Tor Bomann-Larsen, the book's author, claims that Norway has largely forgotten the extent that its elite was willing to cooperate with Germany after it invaded in April 1940, and as a result the importance of Haakan's stand has not been fully appreciated.
"It must be the most important draft paper in Norwegian history," he said of the response Haakan scribbled down in just ten minutes from his rooms in Buckingham Palace, where he had been exiled.
"I can not be of assistance to facilitate the arrangement for introducing riksråd [the medieval Scandinavian system of government] by abdicating," the king wrote.
"The summer and autumn of 1940 was a time when the whole of administrative Norway was on the German side," Bomann-Larsen writes. "Mainland Norway had begun a collaboration with Nazi Germany."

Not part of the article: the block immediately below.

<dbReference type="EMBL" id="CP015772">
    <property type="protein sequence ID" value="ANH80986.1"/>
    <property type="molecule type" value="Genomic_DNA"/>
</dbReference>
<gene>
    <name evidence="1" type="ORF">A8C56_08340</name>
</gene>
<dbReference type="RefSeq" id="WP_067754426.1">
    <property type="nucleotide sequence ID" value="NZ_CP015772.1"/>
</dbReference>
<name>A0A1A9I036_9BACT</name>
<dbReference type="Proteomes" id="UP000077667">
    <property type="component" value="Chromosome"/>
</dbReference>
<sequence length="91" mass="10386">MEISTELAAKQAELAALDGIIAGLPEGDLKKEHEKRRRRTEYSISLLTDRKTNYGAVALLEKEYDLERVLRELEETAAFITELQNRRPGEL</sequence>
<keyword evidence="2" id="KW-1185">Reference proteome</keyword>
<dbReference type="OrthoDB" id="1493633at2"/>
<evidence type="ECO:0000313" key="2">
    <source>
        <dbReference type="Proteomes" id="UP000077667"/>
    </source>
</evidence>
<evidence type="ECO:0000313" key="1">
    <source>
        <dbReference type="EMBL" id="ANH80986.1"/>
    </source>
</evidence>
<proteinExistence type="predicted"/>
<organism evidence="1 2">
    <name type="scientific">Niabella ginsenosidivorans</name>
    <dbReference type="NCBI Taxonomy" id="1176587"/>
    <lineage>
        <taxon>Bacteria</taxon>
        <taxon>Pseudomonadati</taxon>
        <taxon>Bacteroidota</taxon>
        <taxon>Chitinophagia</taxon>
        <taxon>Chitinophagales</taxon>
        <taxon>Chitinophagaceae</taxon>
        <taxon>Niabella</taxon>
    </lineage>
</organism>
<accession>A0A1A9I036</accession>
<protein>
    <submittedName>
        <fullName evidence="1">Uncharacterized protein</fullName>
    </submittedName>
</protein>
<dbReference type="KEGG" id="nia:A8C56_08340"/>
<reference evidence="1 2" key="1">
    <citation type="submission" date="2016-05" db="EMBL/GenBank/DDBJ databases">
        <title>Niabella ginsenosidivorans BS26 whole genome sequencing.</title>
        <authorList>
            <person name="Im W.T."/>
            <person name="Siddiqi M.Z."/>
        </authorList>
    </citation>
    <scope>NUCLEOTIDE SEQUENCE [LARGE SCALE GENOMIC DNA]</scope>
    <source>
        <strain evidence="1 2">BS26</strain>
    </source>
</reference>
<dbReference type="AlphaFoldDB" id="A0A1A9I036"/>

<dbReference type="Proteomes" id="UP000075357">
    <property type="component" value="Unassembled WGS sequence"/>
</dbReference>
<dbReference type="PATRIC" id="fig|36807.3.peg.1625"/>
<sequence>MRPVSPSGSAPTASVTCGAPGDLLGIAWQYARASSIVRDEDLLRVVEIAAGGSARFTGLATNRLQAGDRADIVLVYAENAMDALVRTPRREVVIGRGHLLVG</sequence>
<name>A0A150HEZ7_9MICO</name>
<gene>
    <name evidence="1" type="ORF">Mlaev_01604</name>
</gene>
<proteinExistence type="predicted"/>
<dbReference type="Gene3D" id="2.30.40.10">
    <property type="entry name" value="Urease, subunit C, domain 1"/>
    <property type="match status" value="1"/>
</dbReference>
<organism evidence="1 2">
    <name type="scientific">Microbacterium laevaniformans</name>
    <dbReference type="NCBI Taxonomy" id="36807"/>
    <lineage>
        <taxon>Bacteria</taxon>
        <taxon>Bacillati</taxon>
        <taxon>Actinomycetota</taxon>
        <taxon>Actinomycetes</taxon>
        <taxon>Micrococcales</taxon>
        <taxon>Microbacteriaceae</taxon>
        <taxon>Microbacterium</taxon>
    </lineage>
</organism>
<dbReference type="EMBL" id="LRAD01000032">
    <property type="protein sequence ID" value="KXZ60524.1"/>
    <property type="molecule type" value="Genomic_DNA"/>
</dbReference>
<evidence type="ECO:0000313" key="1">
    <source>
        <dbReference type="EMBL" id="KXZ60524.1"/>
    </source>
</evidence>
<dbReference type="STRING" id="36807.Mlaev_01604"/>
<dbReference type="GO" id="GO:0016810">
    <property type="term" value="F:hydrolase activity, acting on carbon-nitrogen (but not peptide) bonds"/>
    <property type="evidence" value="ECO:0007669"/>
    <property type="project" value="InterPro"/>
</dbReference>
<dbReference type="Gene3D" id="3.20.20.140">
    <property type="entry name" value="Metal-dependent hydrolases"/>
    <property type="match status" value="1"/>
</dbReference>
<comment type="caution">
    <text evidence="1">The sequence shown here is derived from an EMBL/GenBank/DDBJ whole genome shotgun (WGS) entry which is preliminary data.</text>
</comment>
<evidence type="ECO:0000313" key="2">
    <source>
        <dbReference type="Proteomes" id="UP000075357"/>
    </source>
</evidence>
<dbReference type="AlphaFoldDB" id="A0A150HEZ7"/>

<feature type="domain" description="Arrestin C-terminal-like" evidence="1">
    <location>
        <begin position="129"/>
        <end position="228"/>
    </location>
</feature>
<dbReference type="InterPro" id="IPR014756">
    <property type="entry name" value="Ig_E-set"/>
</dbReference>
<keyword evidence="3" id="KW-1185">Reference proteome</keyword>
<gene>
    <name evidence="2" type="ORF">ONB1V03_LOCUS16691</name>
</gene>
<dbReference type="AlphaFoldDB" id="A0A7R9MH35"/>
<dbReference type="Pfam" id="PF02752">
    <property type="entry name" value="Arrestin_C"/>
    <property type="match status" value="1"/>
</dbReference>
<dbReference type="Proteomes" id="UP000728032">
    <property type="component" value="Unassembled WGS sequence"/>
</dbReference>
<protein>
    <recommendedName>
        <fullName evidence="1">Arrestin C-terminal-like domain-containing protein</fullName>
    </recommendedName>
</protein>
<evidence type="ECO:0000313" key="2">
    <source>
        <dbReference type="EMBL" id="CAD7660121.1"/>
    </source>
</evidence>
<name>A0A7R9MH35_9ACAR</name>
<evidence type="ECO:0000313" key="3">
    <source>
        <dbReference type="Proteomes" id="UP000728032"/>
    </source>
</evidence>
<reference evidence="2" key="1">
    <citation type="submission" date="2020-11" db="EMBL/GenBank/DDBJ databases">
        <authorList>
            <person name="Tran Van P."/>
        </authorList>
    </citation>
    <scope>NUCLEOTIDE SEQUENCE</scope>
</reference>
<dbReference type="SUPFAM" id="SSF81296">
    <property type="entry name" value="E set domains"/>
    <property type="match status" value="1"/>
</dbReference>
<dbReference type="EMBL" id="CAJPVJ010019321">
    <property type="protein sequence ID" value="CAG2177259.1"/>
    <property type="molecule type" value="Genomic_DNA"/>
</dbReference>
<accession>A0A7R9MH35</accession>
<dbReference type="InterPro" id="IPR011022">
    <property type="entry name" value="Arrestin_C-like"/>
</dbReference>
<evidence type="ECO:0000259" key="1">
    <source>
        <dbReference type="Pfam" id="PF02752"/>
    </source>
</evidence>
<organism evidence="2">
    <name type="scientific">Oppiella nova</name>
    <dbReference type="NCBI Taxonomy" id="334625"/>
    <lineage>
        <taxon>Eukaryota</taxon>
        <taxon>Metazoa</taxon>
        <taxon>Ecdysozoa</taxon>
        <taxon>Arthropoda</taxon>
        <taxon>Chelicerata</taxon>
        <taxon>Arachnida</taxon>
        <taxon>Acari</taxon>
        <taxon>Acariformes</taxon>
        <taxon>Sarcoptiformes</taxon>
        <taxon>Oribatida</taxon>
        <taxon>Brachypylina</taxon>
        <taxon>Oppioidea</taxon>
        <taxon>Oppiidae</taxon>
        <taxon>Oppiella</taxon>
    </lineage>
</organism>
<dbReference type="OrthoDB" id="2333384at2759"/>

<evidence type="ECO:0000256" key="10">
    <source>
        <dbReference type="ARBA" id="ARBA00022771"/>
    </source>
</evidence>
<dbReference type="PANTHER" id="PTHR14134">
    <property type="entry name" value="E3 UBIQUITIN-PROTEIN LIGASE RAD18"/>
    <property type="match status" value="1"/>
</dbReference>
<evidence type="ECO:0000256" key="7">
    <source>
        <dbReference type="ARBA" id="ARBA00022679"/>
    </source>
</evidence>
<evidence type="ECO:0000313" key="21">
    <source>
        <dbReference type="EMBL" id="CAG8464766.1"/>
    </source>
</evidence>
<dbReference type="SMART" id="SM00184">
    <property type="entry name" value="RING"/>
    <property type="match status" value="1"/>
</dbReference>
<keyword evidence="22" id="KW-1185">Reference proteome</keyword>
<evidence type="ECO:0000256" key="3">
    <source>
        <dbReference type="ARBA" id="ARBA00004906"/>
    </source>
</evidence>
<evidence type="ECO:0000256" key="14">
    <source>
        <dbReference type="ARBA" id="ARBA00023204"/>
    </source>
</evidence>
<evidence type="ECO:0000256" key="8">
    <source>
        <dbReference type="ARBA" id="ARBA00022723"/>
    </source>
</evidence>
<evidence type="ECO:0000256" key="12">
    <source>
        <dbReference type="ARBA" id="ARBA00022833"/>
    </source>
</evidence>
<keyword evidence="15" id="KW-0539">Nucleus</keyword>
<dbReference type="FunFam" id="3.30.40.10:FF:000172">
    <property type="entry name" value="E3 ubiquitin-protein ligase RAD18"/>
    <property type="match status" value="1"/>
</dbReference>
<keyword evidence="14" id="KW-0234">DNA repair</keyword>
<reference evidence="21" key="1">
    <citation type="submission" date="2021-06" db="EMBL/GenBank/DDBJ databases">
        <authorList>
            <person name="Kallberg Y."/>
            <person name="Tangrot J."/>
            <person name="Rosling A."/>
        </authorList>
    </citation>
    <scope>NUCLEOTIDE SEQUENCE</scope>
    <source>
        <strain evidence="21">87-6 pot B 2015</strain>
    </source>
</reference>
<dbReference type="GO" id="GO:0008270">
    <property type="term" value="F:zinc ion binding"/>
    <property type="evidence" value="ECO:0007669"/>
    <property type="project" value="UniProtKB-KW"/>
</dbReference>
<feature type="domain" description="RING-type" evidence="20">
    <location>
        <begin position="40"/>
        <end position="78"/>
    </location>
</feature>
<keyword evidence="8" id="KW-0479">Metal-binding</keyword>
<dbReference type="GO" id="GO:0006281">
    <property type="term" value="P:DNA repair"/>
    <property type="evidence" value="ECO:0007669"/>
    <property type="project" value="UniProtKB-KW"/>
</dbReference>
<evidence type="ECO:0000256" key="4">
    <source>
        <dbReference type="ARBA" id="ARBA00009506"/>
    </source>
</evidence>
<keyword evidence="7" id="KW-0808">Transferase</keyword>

According to Bomann-Larsen, the king's refusal was a crucial reason why the Norwegian parliament refused to recognise the puppet government run by Vidkun Quisling, unlike the next-door Denmark,
During the way King Haakon became a symbol of resistance, broadcasting regular speeches to occupied Norway, while Norwegians would signal; their opposition to the Nazi regime by wearing jewellery made form coins bearing the King's monogram.